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I'd like a loop that uses a UInt16 (ushort) to loop through all of its values. However, this doesn't do it:

for( ushort i = 0; i < UInt16.MaxValue; i++ )
{
    // do something
}

The problem is that the loop will quit when i == 0xFFFF and not "do something". If I change the 'for' statement to "for(ushort i = 0; i <= UInt16.MaxValue; i++ )", then it becomes an infinite loop because i never gets to 0x10000 because ushorts only go to 0xFFFF.

I could make 'i' an int and cast it or assign it to a ushort variable in the loop.

Any suggestions?

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do you have to count up? –  warren Oct 23 '08 at 19:42
    
you have the same issue counting down –  Ferruccio Oct 23 '08 at 20:23
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5 Answers 5

up vote 17 down vote accepted

Use a do...while loop

ushort i = 0;
do
{
    // do something
} while(i++ < UInt16.MaxValue);

There is an interesting discussion of testing loops at the top vs. the bottom here.

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That's the ticket! –  rpj Oct 23 '08 at 19:28
    
Much nicer than my answer. :) –  Jeff Yates Oct 23 '08 at 19:31
    
That's brilliant, yet disturbing somehow ;-) –  Ferruccio Oct 23 '08 at 19:34
    
extremely disturbing; i'm about to remove my answwer as I made a goof, but counting down would work too, yes? like for(ushort i=UInt16.MaxValue; i>=0; i--) –  warren Oct 23 '08 at 19:39
    
Nope, sorry warren. Since i is unsigned, it would never be less than 0. You'd still want a do...while. –  Chris Marasti-Georg Oct 23 '08 at 19:48
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UInt16.MaxValue evaluates to 0xffff, not 0x10000. I think you can do this with a do/while loop, as a variation on burkhard1979's answer.

ushort i = 0;
do {
   ...
} while (++i != 0);
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I prefer this answer. Much more fun! –  Paul Hargreaves Oct 23 '08 at 20:36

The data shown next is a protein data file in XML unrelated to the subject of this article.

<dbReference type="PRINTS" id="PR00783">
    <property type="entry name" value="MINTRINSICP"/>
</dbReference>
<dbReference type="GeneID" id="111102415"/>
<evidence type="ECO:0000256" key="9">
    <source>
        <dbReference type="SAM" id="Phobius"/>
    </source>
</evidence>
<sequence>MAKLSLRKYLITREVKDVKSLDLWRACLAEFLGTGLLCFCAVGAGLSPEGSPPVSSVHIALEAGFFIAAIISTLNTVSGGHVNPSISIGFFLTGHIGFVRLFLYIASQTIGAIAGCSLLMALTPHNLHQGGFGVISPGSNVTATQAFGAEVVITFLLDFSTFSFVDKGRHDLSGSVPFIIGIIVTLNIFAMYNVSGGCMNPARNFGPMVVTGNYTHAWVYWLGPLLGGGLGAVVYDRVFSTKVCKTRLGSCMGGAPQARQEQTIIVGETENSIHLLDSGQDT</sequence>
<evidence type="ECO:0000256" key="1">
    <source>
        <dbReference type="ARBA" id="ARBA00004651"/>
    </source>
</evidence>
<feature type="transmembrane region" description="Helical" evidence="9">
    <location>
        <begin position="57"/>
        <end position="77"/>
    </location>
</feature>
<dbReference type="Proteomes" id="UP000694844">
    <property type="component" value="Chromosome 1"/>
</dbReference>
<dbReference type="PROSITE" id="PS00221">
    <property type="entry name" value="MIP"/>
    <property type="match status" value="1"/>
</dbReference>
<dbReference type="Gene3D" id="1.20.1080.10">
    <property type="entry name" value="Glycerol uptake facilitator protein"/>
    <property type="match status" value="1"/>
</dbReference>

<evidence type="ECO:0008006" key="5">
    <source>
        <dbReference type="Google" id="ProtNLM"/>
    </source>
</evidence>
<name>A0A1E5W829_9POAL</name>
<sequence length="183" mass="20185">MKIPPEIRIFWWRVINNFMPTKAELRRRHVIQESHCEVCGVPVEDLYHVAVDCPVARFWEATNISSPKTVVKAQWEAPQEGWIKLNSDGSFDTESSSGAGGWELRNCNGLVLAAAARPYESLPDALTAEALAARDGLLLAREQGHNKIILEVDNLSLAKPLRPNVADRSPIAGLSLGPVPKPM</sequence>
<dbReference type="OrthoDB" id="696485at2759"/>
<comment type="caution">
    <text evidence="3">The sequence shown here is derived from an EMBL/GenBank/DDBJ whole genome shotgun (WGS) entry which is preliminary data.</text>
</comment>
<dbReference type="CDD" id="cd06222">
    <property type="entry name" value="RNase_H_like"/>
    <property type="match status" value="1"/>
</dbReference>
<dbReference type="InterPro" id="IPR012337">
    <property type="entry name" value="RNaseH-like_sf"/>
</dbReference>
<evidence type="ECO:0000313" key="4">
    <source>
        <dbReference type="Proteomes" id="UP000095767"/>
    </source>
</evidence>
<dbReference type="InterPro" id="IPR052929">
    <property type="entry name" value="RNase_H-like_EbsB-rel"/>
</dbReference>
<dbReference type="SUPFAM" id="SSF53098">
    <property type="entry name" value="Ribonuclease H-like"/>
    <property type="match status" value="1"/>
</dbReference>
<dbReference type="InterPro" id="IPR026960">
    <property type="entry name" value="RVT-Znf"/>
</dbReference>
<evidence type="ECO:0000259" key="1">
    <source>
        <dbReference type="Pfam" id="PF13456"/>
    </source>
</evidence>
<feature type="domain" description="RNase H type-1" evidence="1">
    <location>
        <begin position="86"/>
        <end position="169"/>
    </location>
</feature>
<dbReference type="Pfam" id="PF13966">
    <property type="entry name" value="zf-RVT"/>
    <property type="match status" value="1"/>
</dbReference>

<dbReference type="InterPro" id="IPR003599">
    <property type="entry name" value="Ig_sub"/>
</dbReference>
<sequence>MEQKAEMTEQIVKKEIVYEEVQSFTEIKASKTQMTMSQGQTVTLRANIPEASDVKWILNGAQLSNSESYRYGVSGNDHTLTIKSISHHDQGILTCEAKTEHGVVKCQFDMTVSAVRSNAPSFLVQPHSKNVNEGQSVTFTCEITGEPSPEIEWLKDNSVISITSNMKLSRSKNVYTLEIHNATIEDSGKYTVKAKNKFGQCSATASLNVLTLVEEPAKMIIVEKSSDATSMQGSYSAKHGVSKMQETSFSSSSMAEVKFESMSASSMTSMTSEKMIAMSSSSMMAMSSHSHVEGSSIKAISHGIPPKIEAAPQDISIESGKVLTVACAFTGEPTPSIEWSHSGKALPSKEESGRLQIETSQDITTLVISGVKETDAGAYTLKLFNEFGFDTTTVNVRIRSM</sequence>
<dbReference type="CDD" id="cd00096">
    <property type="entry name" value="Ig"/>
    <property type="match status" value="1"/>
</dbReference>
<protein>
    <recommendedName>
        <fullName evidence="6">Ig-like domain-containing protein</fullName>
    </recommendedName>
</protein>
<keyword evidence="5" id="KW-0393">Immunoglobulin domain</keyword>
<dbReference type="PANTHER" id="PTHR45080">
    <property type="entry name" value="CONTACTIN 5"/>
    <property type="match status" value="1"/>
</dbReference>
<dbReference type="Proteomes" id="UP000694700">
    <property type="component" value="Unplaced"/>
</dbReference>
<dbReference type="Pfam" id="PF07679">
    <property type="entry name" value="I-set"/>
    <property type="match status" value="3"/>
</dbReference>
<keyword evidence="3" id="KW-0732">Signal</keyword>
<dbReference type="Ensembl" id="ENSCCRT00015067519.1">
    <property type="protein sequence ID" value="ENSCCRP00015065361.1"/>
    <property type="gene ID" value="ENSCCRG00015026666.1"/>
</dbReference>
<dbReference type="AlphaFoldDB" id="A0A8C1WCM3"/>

The != 0 is redundant. But this method is the sort of thing I use. Integer overflow ftw! –  Artelius Nov 9 '08 at 23:33
    
True. I'm a little used to C#, which doesn't implicitly convert int to bool like C/C++ does. –  spoulson Nov 10 '08 at 13:15
    
Since it is tagged C# I think it would not work without the !=0 –  Burkhard Apr 20 '10 at 14:44
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You could simply replace the for by a do-while loop.

ushort i = 0;
do
{
i++;
...
} while(i!=UInt16.MaxValue);
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does it have to be a short? why not just

for(int i = 0;i<=0xFFFF;i++)
{
  //do whatever
}
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Assuming that your code suffers from an off by one error (the current code, stops just before having the final value evaluated. Then the following might answer you.

Very simple, as your counter is a 16 bit unsigned integer, it can not have values bigger than 0xffff, as that value is still valid, you need to have some value that extends beyond that as the guard. However adding 1 to 0xffff in 16 bits just wraps around to 0. As suggested, either use a do while loop (that does not need a guard value), or use a larger value to contain your counter.

ps. Using 16 bit variables on modern machines is actually less efficient than using 32 bit variables as no overflow code needs to be generated.

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